I met Columbus Iselin, the director at Woods Hole, when I interviewed there after grad school. Eight years earlier, my mother had written to him about my interest in oceanography, and he had written back. So he said, “Are you the boy from Martha’s Vineyard who wanted to be an oceanographer? Did you write me a letter?” And I said, “Yes,” knowing my mother wrote the letter. He said, “Well, I guess if any boy from Martha’s Vineyard wants to be an oceanographer, we should take him on.” And I asked about a PhD, and he pointed out to Vineyard Sound and he said, “Your PhD is out there.” I’m just remembering all these sage sayings I’ve heard in my life.
    He said, “We don’t have anything on the Red Sea circulation since 1931. And we’re going over there and you could do the circulation of the Red Sea.” I said, “But I’m a geologist.” He said, “I thought you wanted to be an oceanographer.” So next thing I know, I’m in the Red Sea.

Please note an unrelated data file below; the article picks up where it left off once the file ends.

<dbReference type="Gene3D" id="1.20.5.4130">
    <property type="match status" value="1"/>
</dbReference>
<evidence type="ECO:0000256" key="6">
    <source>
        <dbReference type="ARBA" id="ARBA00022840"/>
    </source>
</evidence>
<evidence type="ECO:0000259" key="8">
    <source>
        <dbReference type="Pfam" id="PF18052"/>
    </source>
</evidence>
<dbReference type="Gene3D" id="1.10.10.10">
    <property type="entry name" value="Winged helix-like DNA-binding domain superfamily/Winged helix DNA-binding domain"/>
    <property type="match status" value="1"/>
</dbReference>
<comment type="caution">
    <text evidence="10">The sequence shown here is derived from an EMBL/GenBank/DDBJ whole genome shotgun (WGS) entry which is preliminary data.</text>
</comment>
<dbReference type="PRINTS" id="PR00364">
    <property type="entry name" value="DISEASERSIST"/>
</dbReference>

I had a wonderful time working at WHOI. For three years I was on the old Atlantis I, and those were probably the most formative years, in some ways, to my education and work. Well, drinking was a big thing on the boat. Thinking and drinking. Went to the Red Sea, then I had another cruise to the Gulf of Cadiz where the Mediterranean empties out into the ocean. And then I had another long trip. So it wasn’t all this trading of scientists back and forth by airplane and air travel. You went on one cruise and one cruise had a theme. And you did that till it was done.
    There were about 20 of us on the boat in the Red Sea. And our very first project ended up refuting some earlier findings about the circulation. The earlier work in the 1930s pointed to wind patterns as the main influence, but we found that evaporation plays a greater role. So that was my paper. It’s been modeled, it’s been refuted, but it’s out there.